Mix it up

The best learning occurs when your lectures are broken up with interactive activities. Studies show our attention span is about 20 minutes. So, break up your lectures into smaller segments with activities to enforce the course content.

Carlene Hempel, teaching professor in the School of Journalism; 2016 recipient of the Excellence in Teaching Award

Spend the first class getting to know students

Ask questions about their hometown, their extracurricular activities, their personal interests, and their experience related to the subject of your class. To know them is to begin to understand them, to make connections among them, and ultimately, to be able to vouch for them in circumstances such as internships, co-ops, and job references.

Be accessible

Students are used to reaching out at all hours. If possible, be available (by email) late at night or early in the morning, when they are likely finishing assignments and need to ask questions or check on something. To let them know that you are there, without judgment for last-minute questions, will ease their anxiety on deadline days.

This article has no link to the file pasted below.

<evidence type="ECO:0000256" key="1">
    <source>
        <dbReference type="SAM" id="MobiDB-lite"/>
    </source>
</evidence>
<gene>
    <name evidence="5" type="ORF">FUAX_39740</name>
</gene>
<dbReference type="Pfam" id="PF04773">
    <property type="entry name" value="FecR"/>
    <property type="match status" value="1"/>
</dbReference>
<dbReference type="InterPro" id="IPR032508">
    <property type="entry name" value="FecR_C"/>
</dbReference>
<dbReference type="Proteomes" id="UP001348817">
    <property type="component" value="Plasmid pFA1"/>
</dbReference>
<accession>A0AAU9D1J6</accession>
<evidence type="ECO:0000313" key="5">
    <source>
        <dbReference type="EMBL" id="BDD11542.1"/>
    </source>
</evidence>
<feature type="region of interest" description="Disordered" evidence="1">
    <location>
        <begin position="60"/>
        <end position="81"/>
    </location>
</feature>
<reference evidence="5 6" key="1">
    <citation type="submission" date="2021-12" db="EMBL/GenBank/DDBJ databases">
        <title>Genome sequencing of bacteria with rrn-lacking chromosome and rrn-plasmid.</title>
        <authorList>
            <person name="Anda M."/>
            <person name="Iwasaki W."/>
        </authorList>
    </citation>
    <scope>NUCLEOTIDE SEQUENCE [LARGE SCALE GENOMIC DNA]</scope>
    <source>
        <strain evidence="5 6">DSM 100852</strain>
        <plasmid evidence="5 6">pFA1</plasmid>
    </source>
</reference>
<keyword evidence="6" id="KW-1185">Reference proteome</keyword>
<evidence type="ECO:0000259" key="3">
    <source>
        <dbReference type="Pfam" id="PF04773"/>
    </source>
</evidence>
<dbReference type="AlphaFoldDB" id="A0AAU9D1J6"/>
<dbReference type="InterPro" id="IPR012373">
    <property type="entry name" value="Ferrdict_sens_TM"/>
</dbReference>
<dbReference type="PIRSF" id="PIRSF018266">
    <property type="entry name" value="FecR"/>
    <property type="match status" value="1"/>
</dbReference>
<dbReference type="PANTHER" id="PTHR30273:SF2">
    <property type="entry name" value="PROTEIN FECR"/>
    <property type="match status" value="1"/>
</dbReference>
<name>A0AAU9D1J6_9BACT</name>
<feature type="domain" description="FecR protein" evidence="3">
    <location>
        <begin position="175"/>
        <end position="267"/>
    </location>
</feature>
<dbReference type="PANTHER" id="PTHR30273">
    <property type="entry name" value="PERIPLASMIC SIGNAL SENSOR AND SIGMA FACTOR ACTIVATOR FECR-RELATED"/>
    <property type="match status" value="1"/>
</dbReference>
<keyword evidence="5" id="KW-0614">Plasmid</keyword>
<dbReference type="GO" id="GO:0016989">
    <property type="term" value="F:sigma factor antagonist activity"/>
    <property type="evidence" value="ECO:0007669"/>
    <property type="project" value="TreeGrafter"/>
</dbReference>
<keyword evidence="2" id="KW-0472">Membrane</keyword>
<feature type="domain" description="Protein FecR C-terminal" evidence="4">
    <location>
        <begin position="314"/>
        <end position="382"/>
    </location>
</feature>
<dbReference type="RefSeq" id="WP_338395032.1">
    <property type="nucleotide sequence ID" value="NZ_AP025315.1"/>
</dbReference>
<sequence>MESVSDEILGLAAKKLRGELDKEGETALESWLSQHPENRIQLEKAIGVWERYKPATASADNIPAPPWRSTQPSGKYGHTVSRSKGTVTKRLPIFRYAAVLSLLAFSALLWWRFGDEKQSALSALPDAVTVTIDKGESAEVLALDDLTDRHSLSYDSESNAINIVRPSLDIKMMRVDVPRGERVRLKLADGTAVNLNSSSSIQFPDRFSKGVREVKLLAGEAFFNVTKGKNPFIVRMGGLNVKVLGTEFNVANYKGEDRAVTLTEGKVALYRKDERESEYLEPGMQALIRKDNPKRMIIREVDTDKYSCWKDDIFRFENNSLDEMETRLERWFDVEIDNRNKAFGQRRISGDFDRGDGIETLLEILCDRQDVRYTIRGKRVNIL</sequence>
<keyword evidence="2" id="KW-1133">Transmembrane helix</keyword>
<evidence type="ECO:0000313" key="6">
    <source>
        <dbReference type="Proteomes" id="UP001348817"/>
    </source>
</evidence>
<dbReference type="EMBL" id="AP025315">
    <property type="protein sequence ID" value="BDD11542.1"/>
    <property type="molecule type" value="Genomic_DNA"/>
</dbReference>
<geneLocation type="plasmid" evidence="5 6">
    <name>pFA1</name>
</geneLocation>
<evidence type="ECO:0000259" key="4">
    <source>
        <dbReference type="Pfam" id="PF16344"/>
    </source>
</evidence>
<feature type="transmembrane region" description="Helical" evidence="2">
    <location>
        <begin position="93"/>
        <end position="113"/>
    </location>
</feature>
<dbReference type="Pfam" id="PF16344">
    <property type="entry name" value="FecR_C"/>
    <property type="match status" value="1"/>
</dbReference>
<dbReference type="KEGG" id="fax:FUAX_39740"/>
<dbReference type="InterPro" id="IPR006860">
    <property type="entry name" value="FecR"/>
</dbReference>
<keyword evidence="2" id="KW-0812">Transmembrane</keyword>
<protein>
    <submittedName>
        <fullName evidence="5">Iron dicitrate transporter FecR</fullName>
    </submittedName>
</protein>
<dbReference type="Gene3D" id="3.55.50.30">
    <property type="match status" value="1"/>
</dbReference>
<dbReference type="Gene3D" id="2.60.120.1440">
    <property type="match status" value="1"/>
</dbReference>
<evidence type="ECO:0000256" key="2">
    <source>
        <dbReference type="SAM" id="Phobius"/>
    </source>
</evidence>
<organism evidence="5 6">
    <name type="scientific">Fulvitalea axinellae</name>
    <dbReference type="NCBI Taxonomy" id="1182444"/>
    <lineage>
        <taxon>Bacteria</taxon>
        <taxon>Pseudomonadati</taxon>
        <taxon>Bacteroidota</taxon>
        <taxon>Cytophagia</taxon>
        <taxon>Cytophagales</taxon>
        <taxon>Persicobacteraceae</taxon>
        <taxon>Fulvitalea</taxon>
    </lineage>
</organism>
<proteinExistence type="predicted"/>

Set clear expectations for assignments

This is especially important if those expectations are very high. Students should be fully aware of what they’re in for—of what’s expected of them—and in turn they should be able to make a decision if this is really the class they want to take.

Make it clear that personal technology use is not acceptable in class

Students who are someplace else intellectually are not invested and therefore not with you. It disconnects them to the material and to you as their teacher.

John Engen, professor of bioanalytical chemistry in the College of Science

Be more interesting than Facebook and Instagram

This way it won’t be hard to hold student attention during class, and teach them something in the process.

Relate to the “real world”

Try to relate as much as possible to what is going on “out in the world.” If the students see that what you are teaching is relevant to their careers, future jobs, or upcoming co-ops, it will stick better in their minds.